Before leaving his post as the most popular leader of the de facto single party government that ruled ever since the end of Second World War, he did the unthinkable. He drove party members in to rebellions, stir up internal competition, effectively handed its biggest opposition party the next governing power, ending 50 years of single party rule and establish two party rule.
Almost like déjà vu, it’s happening over again this time in Japan. After failing to pass postal reform bill in the upper house, which would have effectively diminish Liberal Democratic Party’s capacity to continue port-barrel politics. Prime minister Koizumi Junichirou (小泉純一郎) dissolves the lower house and called a snap election that could possibly lead LDP to its destruction.
No matter how voters vote on the 11th of September, Koizumi’s legacy is secured. If LDP cannot secure enough votes to stay in government, its biggest opposition Democratic Party of Japan will be put into power. DPJ is likely to continue reform, not only because they have never rule out future privatization of the Japan Post, they are for it’s downsizing (they properly just vote down the privatization bill for tactical reason) but also because unlike LDP their constituency are urban based, therefore DPJ is can push for reforms that rurally supported LDP could not. Such as liberalization of agriculture industry and dismantling government structure that unfairly favor rural voters. DPJ will also be able learn governance by doing and eventually prove it self as a competent alternative to LDP.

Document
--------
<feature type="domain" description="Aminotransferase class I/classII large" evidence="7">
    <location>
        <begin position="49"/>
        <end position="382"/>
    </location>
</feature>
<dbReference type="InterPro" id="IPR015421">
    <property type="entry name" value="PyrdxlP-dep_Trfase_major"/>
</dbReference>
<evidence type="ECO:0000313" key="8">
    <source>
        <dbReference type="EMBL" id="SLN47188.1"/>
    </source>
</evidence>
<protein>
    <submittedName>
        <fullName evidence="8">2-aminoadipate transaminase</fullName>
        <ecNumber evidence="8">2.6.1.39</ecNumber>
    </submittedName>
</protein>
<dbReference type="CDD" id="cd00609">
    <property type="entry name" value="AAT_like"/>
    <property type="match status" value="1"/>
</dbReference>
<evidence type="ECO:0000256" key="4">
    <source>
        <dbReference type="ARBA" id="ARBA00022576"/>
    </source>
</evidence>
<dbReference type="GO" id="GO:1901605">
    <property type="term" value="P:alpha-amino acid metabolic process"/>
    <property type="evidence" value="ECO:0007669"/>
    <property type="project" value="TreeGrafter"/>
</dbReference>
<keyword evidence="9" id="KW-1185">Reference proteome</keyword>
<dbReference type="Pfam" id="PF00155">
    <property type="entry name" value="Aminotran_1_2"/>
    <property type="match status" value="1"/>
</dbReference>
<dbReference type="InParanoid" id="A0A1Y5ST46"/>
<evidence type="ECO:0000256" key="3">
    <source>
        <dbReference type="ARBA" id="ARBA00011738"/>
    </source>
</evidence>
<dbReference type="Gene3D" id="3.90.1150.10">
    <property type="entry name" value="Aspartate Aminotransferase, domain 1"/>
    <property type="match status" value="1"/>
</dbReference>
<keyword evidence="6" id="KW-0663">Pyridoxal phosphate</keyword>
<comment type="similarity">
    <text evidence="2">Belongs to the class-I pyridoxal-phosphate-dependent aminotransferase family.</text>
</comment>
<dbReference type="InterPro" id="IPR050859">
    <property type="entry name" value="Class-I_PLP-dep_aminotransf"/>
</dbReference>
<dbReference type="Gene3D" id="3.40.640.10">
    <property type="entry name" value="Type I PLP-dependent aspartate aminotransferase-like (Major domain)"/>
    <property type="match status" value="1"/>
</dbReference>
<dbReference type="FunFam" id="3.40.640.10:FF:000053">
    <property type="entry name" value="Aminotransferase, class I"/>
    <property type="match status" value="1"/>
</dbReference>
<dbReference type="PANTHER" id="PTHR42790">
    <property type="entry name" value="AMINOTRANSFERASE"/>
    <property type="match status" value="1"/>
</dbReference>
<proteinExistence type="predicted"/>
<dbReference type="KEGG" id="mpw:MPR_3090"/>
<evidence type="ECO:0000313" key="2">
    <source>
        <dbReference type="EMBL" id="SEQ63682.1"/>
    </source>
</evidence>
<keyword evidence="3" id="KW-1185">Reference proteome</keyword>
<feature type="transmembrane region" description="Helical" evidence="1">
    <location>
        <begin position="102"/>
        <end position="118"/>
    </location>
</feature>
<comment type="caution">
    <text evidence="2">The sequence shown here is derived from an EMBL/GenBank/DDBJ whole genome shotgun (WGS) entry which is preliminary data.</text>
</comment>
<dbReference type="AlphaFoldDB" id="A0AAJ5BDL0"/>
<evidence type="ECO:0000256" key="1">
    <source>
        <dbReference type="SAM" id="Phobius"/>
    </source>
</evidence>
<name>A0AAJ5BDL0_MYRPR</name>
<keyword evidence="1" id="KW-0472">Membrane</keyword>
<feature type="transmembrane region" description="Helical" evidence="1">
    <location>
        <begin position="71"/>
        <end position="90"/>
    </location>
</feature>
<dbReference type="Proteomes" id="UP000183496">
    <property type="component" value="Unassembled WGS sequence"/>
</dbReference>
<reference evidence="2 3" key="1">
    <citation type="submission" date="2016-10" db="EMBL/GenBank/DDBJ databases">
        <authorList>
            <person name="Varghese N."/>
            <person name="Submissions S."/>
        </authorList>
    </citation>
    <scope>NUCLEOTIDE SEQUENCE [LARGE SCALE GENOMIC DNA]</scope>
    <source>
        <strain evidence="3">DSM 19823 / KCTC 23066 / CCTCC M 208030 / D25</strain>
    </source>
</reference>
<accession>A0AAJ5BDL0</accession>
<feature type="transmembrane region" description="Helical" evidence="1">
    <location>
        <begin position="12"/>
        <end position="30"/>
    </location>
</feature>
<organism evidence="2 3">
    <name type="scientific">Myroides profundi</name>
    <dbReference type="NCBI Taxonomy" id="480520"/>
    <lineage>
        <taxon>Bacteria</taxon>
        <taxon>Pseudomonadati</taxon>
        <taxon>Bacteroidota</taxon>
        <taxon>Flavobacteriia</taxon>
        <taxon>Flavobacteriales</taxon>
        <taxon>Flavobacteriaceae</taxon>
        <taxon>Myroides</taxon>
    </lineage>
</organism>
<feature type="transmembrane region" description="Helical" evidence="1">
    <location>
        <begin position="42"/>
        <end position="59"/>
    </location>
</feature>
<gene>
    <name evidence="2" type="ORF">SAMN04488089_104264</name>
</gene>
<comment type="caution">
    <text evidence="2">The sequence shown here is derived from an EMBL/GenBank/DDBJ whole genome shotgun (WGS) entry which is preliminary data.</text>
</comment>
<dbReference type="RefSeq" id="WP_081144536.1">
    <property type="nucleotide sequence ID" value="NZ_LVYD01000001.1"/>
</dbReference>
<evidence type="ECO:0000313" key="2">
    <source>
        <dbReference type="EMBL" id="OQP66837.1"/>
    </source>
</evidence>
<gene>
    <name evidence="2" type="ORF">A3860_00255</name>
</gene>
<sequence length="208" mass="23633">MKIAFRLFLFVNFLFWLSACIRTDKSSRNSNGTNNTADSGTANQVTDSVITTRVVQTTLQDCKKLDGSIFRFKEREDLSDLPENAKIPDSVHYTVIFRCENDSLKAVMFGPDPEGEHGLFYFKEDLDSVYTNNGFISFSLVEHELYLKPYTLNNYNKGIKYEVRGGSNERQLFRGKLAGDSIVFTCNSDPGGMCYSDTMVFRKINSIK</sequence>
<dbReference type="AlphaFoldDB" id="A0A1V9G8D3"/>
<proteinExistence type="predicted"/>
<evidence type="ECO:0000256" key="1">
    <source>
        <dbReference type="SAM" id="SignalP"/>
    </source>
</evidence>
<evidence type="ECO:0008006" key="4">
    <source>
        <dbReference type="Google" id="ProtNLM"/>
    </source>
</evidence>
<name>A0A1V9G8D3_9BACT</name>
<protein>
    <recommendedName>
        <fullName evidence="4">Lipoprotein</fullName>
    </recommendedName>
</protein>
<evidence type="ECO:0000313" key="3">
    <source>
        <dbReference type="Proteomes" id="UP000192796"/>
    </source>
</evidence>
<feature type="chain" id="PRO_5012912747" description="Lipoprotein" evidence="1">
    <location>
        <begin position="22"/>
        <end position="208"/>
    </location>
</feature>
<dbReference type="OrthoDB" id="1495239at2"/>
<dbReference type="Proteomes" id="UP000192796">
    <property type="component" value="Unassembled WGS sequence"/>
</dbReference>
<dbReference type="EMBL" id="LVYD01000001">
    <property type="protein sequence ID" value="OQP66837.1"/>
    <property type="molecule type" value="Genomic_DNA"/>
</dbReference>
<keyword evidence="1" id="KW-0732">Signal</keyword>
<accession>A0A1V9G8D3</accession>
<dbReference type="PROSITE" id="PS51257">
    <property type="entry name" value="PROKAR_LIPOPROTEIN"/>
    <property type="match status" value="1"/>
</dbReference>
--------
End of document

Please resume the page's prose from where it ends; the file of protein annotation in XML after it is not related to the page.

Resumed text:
On the other hand if LDP manage to retain power, it wont be the old LDP but a new LDP invigorated with new blood lawmakers, and possibly with changed constituency composition and a clear reform mandate to follow through Japan Post privatization and other agendas.
The lasting legacy of Koizumi will hopefully be the discontinuation of half a century’s worth of LDP centered institution many observer attribute to Japan’s in ability to truly reform and bring an end to one and half decade of marginal economic performance.
In the short-term, reform may lead to higher unemployment, chaotic political scene However in the long run reform will likely lead to better economic performance, competitive politics and a confident Japan that the whole world has being waiting for.
Lee Teng-Hui would be proud.
A critical view on Koizumi’s electioneeringWith Koizumi at the Theatre